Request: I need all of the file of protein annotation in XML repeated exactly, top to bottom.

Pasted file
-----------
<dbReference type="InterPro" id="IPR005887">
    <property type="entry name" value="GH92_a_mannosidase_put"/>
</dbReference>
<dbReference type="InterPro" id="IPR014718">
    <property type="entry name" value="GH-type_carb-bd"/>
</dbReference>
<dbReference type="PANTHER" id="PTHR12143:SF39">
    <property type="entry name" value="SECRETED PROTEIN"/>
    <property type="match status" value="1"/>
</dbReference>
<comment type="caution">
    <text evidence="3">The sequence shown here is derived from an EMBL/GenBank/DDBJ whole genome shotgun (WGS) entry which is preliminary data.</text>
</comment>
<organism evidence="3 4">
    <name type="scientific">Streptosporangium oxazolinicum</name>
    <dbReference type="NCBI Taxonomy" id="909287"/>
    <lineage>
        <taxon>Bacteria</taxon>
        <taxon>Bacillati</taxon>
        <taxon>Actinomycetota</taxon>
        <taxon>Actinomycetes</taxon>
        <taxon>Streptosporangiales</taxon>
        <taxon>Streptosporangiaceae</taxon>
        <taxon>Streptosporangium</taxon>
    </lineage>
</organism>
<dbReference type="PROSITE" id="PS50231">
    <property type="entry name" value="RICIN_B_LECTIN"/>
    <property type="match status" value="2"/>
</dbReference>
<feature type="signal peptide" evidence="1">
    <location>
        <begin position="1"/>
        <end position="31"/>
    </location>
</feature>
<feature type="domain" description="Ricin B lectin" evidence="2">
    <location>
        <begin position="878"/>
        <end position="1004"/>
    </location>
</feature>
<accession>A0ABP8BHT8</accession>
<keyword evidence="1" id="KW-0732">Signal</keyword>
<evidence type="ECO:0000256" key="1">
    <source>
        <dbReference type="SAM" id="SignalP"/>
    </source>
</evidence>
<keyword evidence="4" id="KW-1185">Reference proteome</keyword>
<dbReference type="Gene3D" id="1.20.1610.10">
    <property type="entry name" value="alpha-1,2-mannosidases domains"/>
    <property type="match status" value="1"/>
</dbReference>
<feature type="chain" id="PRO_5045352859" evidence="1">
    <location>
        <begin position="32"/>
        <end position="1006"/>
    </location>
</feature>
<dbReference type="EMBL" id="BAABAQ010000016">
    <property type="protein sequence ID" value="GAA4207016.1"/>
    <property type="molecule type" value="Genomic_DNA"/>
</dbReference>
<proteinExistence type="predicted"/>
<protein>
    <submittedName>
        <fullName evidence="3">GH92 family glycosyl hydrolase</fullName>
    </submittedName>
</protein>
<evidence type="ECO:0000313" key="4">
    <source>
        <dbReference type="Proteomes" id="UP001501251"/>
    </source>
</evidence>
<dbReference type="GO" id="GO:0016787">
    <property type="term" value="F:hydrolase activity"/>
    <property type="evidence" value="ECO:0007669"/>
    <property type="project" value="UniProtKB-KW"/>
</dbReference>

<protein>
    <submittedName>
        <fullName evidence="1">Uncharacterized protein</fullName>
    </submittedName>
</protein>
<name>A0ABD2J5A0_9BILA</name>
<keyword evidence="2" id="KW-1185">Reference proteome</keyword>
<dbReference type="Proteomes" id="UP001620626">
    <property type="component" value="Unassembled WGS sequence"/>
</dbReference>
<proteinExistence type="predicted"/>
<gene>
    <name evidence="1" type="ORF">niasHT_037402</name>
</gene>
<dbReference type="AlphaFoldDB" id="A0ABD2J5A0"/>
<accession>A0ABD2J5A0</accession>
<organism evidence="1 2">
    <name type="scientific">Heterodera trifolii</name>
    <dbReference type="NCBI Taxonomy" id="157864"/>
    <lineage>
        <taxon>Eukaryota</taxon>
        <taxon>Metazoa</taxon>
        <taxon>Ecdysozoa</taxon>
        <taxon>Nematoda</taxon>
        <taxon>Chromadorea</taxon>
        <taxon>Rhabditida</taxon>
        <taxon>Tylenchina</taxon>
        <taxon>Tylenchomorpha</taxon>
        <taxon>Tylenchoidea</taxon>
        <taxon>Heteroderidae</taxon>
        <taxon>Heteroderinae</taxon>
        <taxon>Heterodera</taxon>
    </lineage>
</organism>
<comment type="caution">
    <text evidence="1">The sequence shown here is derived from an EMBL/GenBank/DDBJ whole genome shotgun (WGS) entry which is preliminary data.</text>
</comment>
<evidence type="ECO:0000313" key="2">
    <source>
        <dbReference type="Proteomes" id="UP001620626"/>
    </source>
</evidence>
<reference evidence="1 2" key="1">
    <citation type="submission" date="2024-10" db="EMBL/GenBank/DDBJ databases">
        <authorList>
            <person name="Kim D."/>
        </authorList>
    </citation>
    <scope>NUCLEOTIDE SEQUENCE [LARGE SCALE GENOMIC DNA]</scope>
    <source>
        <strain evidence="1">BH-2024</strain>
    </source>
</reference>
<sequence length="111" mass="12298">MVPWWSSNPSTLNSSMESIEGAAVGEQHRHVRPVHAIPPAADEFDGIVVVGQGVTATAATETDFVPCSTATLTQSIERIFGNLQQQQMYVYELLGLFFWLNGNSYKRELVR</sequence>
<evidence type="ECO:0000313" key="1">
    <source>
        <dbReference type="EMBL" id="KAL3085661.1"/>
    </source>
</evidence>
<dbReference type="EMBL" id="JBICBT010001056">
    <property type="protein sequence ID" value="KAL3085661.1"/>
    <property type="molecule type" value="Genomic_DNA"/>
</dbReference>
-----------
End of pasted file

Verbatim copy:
<dbReference type="InterPro" id="IPR005887">
    <property type="entry name" value="GH92_a_mannosidase_put"/>
</dbReference>
<dbReference type="InterPro" id="IPR014718">
    <property type="entry name" value="GH-type_carb-bd"/>
</dbReference>
<dbReference type="PANTHER" id="PTHR12143:SF39">
    <property type="entry name" value="SECRETED PROTEIN"/>
    <property type="match status" value="1"/>
</dbReference>
<comment type="caution">
    <text evidence="3">The sequence shown here is derived from an EMBL/GenBank/DDBJ whole genome shotgun (WGS) entry which is preliminary data.</text>
</comment>
<organism evidence="3 4">
    <name type="scientific">Streptosporangium oxazolinicum</name>
    <dbReference type="NCBI Taxonomy" id="909287"/>
    <lineage>
        <taxon>Bacteria</taxon>
        <taxon>Bacillati</taxon>
        <taxon>Actinomycetota</taxon>
        <taxon>Actinomycetes</taxon>
        <taxon>Streptosporangiales</taxon>
        <taxon>Streptosporangiaceae</taxon>
        <taxon>Streptosporangium</taxon>
    </lineage>
</organism>
<dbReference type="PROSITE" id="PS50231">
    <property type="entry name" value="RICIN_B_LECTIN"/>
    <property type="match status" value="2"/>
</dbReference>
<feature type="signal peptide" evidence="1">
    <location>
        <begin position="1"/>
        <end position="31"/>
    </location>
</feature>
<feature type="domain" description="Ricin B lectin" evidence="2">
    <location>
        <begin position="878"/>
        <end position="1004"/>
    </location>
</feature>
<accession>A0ABP8BHT8</accession>
<keyword evidence="1" id="KW-0732">Signal</keyword>
<evidence type="ECO:0000256" key="1">
    <source>
        <dbReference type="SAM" id="SignalP"/>
    </source>
</evidence>
<keyword evidence="4" id="KW-1185">Reference proteome</keyword>
<dbReference type="Gene3D" id="1.20.1610.10">
    <property type="entry name" value="alpha-1,2-mannosidases domains"/>
    <property type="match status" value="1"/>
</dbReference>
<feature type="chain" id="PRO_5045352859" evidence="1">
    <location>
        <begin position="32"/>
        <end position="1006"/>
    </location>
</feature>
<dbReference type="EMBL" id="BAABAQ010000016">
    <property type="protein sequence ID" value="GAA4207016.1"/>
    <property type="molecule type" value="Genomic_DNA"/>
</dbReference>
<proteinExistence type="predicted"/>
<protein>
    <submittedName>
        <fullName evidence="3">GH92 family glycosyl hydrolase</fullName>
    </submittedName>
</protein>
<evidence type="ECO:0000313" key="4">
    <source>
        <dbReference type="Proteomes" id="UP001501251"/>
    </source>
</evidence>
<dbReference type="GO" id="GO:0016787">
    <property type="term" value="F:hydrolase activity"/>
    <property type="evidence" value="ECO:0007669"/>
    <property type="project" value="UniProtKB-KW"/>
</dbReference>

<protein>
    <submittedName>
        <fullName evidence="1">Uncharacterized protein</fullName>
    </submittedName>
</protein>
<name>A0ABD2J5A0_9BILA</name>
<keyword evidence="2" id="KW-1185">Reference proteome</keyword>
<dbReference type="Proteomes" id="UP001620626">
    <property type="component" value="Unassembled WGS sequence"/>
</dbReference>
<proteinExistence type="predicted"/>
<gene>
    <name evidence="1" type="ORF">niasHT_037402</name>
</gene>
<dbReference type="AlphaFoldDB" id="A0ABD2J5A0"/>
<accession>A0ABD2J5A0</accession>
<organism evidence="1 2">
    <name type="scientific">Heterodera trifolii</name>
    <dbReference type="NCBI Taxonomy" id="157864"/>
    <lineage>
        <taxon>Eukaryota</taxon>
        <taxon>Metazoa</taxon>
        <taxon>Ecdysozoa</taxon>
        <taxon>Nematoda</taxon>
        <taxon>Chromadorea</taxon>
        <taxon>Rhabditida</taxon>
        <taxon>Tylenchina</taxon>
        <taxon>Tylenchomorpha</taxon>
        <taxon>Tylenchoidea</taxon>
        <taxon>Heteroderidae</taxon>
        <taxon>Heteroderinae</taxon>
        <taxon>Heterodera</taxon>
    </lineage>
</organism>
<comment type="caution">
    <text evidence="1">The sequence shown here is derived from an EMBL/GenBank/DDBJ whole genome shotgun (WGS) entry which is preliminary data.</text>
</comment>
<evidence type="ECO:0000313" key="2">
    <source>
        <dbReference type="Proteomes" id="UP001620626"/>
    </source>
</evidence>
<reference evidence="1 2" key="1">
    <citation type="submission" date="2024-10" db="EMBL/GenBank/DDBJ databases">
        <authorList>
            <person name="Kim D."/>
        </authorList>
    </citation>
    <scope>NUCLEOTIDE SEQUENCE [LARGE SCALE GENOMIC DNA]</scope>
    <source>
        <strain evidence="1">BH-2024</strain>
    </source>
</reference>
<sequence length="111" mass="12298">MVPWWSSNPSTLNSSMESIEGAAVGEQHRHVRPVHAIPPAADEFDGIVVVGQGVTATAATETDFVPCSTATLTQSIERIFGNLQQQQMYVYELLGLFFWLNGNSYKRELVR</sequence>
<evidence type="ECO:0000313" key="1">
    <source>
        <dbReference type="EMBL" id="KAL3085661.1"/>
    </source>
</evidence>
<dbReference type="EMBL" id="JBICBT010001056">
    <property type="protein sequence ID" value="KAL3085661.1"/>
    <property type="molecule type" value="Genomic_DNA"/>
</dbReference>